Finally get that promotion? Get exclusive content, tips and tools to help you excel.
Implicit bias occurs when individuals make judgments about people based on gender, race or other prohibited factors without even realizing they’re doing it.
Is your employee handbook keeping up with the changing world of work? With SHRM's Employee Handbook Builder get peace of mind that your handbook is up-to-date.
Build competencies, establish credibility and advance your career—while earning PDCs—at SHRM Seminars in 12 cities across the U.S. this spring.
#SHRM18 will expand your perspective – on your organization, on your career, and on the way you approach HR. Join us in Chicago June 17-20, 2018
Members may download one copy of our sample forms and templates for your personal use within your organization. Please note that all such forms and policies should be reviewed by your legal counsel for compliance with applicable law, and should be modified to suit your organization’s culture, industry, and practices. Neither members nor non-members may reproduce such samples in any other way (e.g., to republish in a book or use for a commercial purpose) without SHRM’s permission. To request permission for specific items, click on the “reuse permissions” button on the page where you find the item.
When asked to rate their manager on a list of specific behaviors, most employees agreed their boss is open to suggestions, acts in an ethical manner and listens to employees’ concerns. However, 41 percent disagreed when asked if their boss handles workplace conflict effectively.
In June 2012, Healthy Companies International, a management consulting firm, surveyed 2,700 employees from its in-house database of senior managers, HR executives and C-suite leaders to examine employee perceptions of 20 specific manager behaviors.
At the top of the list of behaviors, 86 percent of respondents agreed the person to whom they report acts in an ethical manner. By comparison, two behaviors tied for the lowest positive score: just 59 percent of employees said their boss deals capably with workplace conflicts and motivates employees during adversity.
“Conflict occurs in every organization,” said Stephen Parker, president of Healthy Companies International, in a news statement. And almost always it falls to the boss to handle workplace discord, he noted. “It comes with the job and, in fact, is a core element in assessing the performance of an executive with supervisory responsibility.”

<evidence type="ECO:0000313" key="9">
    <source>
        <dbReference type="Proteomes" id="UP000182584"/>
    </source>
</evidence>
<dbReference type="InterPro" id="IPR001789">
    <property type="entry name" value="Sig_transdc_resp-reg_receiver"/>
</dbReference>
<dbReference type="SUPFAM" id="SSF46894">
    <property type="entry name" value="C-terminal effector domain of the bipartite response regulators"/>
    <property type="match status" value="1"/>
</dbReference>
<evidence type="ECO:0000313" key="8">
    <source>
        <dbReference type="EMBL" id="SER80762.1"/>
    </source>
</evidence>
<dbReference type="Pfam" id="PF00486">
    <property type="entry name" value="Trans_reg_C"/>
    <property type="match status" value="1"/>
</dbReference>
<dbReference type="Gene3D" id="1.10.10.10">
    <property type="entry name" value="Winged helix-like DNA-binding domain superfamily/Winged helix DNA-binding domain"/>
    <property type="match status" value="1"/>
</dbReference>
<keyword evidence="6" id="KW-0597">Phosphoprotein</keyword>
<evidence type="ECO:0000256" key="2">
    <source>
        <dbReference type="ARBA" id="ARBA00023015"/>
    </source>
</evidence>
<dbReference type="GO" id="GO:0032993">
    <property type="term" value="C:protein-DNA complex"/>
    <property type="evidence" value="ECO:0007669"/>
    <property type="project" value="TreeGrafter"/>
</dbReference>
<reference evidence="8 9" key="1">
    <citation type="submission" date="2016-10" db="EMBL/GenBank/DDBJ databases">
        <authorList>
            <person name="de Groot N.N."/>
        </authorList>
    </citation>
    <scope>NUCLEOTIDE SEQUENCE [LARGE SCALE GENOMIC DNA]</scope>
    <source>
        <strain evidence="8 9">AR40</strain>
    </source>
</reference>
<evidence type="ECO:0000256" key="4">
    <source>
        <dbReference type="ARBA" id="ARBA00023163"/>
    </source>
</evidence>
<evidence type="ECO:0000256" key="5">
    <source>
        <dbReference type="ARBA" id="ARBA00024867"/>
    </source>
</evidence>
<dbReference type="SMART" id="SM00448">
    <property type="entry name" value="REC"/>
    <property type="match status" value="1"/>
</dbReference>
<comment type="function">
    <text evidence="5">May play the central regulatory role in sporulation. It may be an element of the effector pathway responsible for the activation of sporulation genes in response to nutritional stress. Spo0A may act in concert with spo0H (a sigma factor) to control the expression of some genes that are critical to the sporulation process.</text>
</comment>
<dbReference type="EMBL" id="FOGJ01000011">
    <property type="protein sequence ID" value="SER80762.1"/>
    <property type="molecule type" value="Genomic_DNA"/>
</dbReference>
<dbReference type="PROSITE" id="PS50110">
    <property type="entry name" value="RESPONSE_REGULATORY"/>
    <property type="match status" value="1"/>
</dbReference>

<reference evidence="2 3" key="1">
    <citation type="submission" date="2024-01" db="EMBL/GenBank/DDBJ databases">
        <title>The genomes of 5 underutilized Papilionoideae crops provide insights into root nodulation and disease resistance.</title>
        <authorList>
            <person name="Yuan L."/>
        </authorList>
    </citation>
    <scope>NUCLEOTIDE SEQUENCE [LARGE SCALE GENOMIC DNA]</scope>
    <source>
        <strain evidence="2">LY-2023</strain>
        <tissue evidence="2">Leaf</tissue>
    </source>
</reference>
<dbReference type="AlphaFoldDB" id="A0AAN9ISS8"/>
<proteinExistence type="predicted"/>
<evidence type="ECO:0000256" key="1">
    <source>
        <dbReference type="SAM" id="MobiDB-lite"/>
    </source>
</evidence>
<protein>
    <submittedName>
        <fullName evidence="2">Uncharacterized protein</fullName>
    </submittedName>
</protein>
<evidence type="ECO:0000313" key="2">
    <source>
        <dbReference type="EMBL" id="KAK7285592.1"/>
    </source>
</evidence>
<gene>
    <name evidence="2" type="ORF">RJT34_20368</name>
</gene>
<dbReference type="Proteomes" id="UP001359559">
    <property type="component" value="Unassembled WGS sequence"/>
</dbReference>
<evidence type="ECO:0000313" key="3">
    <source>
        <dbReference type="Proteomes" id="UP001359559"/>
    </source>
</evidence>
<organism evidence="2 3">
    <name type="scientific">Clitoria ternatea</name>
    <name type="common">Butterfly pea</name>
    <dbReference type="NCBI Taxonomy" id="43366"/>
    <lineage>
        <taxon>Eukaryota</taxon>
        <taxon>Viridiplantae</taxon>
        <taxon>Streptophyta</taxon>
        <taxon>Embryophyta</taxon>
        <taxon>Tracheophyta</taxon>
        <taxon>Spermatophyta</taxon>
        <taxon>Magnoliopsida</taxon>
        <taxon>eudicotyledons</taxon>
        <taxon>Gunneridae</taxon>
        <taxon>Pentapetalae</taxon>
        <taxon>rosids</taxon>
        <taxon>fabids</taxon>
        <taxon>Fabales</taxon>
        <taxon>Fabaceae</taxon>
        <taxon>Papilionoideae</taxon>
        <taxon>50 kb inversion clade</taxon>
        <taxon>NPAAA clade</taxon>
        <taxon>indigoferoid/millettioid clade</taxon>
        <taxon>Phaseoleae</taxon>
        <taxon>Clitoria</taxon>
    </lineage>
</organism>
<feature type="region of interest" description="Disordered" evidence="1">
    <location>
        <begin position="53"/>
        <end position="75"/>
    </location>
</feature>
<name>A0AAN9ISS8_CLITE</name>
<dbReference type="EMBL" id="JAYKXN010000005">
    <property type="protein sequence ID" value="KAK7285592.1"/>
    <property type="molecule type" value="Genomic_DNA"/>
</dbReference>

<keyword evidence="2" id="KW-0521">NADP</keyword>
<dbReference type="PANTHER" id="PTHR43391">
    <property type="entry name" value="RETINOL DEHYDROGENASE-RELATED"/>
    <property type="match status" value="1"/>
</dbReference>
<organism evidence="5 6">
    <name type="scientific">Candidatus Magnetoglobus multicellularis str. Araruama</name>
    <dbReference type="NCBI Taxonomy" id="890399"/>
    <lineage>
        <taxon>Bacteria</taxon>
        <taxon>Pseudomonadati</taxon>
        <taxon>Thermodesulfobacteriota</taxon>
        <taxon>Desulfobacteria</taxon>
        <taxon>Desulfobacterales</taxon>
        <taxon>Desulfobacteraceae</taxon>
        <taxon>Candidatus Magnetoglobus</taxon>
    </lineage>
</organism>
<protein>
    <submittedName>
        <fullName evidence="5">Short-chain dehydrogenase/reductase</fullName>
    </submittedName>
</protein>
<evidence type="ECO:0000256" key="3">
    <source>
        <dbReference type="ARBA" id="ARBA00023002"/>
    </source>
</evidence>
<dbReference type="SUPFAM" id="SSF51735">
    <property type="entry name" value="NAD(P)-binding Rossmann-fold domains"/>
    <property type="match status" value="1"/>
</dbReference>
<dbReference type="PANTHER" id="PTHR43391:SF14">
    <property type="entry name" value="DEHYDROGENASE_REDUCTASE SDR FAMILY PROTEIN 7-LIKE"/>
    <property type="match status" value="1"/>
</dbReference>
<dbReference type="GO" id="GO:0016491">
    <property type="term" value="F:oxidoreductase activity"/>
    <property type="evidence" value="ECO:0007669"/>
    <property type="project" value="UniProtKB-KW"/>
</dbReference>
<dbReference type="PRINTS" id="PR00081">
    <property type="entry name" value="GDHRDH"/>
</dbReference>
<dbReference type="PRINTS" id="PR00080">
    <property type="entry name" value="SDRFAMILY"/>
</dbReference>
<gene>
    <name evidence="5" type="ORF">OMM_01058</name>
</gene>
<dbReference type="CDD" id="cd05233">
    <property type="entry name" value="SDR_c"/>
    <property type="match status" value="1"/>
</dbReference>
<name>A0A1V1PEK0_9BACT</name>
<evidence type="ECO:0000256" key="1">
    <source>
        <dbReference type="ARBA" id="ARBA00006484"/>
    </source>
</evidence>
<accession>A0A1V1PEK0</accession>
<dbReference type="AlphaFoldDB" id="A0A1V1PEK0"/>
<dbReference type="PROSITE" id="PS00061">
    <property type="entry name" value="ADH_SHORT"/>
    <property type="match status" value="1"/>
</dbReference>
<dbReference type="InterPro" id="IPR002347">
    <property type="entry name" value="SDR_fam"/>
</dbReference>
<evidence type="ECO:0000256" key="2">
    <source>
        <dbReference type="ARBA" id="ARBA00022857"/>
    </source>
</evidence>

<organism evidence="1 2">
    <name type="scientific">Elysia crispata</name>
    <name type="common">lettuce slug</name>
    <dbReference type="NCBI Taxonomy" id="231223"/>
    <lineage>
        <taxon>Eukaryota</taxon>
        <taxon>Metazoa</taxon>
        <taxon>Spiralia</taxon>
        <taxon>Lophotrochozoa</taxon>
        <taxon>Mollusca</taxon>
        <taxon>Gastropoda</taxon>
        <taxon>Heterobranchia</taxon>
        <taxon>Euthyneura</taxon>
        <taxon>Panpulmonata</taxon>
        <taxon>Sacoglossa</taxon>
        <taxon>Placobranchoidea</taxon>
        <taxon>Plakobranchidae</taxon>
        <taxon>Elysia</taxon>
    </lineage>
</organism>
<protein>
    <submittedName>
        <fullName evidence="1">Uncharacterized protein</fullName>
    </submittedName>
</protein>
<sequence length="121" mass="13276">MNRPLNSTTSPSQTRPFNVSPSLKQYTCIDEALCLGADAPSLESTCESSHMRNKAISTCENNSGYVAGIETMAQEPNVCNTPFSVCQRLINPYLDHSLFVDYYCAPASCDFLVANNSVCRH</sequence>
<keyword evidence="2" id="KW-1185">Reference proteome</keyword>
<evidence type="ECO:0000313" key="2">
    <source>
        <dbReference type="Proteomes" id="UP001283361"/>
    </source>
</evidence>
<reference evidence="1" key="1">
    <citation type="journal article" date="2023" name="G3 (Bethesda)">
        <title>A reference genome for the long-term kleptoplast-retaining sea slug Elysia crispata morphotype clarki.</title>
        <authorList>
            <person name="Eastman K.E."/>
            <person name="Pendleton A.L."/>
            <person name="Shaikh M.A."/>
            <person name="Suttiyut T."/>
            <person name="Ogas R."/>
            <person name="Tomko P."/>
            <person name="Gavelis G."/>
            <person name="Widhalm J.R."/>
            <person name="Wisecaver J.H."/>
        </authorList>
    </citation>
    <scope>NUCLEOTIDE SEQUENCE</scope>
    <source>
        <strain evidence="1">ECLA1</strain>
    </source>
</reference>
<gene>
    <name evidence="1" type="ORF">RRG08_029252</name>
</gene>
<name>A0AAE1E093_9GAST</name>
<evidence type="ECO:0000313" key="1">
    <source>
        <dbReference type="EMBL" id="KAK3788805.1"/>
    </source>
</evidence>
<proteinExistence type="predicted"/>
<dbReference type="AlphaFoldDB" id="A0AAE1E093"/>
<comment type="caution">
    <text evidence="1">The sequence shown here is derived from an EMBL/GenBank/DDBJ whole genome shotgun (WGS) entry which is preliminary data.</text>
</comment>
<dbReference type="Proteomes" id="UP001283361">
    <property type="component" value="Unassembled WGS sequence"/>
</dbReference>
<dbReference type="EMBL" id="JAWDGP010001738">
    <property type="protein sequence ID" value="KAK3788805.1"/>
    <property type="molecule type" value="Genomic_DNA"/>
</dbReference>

Sources of Workplace Conflict
Parker added that conflict often arises as a result of:
While conflicts can result from a clash of personalities or styles, they might have more to do with legitimate business issues. Thus, tackling the disagreement head on might help an organization examine the problem, as well as issues and alternatives, he suggested. “Conflict is oxygen and brings issues into the open,” Parker said.
“I always encourage people to solve problems and conflicts at the lowest level possible—among one another—before getting others involved, if possible,”
Judy Lindenberger of The Lindenberger Group, a New York City-based consultancy, told
Group training and individual coaching can help, she said.
What Not to Do About Workplace Conflict
According to Parker, bosses might make a difficult situation worse if they fail to understand the exact nature of the issue or become defensive or confrontational. “Getting emotionally invested, ignoring the feelings of the people involved or denying one’s own part … each is a trap the boss can fall into,” he added.
However, inaction by the boss, such as ignoring inappropriate behavior or overlooking missed deadlines, can result in conflict as well, according to Parker. “Inability to manage conflict creates more conflict,” he explained. “When the CEO just functions as a peacemaker the effect may be to dampen down creativity. The challenge is to manage the conflict productively.”
HR’s Role in Managing Conflict
“Guidelines for appropriate workplace behavior need to be in the employee manual, in job descriptions and in the performance appraisal process,” Lindenberger said.
In an e-mail to
SHRM Online, Parker encouraged HR professionals to model the behavior that best facilitates conflict management:
Parker wrote that some managers prefer to deny conflict rather than face it because they “wrongly think workplace conflicts are a negative reflection on them.” He reiterated that when managers avoid managing conflict it “only makes matters worse.”
Developing Conflict Management Skills
“Bosses need to get comfortable with a repertoire of conflict management skills,” Parker said in the statement, such as avoiding becoming emotionally invested in a particular outcome and keeping parties focused on the business, not personalities.
SHRM Online with a list of tips for managers faced with a conflict:
Employees will respect a manager who considers all of the facts and points of view and then makes a decision and helps employees move on, he added.
Rebecca R. Hastings, SPHR, is an online editor/manager for SHRM.
Managing Interpersonal Conflicts in the Workplace: Training For Managers, SHRM Sample Presentation
Conflict Resolution: Let Employees Find the Solutions,
SHRM Online Employee Relations Discipline, June 2012
What Not to Do with Employee Complaints,
SHRM Online Employee Relations Discipline, January 2011
Employee Relations Discipline Home Page
You have successfully saved this page as a bookmark.
Please confirm that you want to proceed with deleting bookmark.
You have successfully removed bookmark.
Please log in as a SHRM member before saving bookmarks.
Please sign in as a SHRM member before saving bookmarks.
Please purchase a SHRM membership before saving bookmarks.
An error has occurred
Recommended for you
Choose from dozens of free webcasts on the most timely HR topics.
SHRM’s HR Vendor Directory contains over 3,200 companies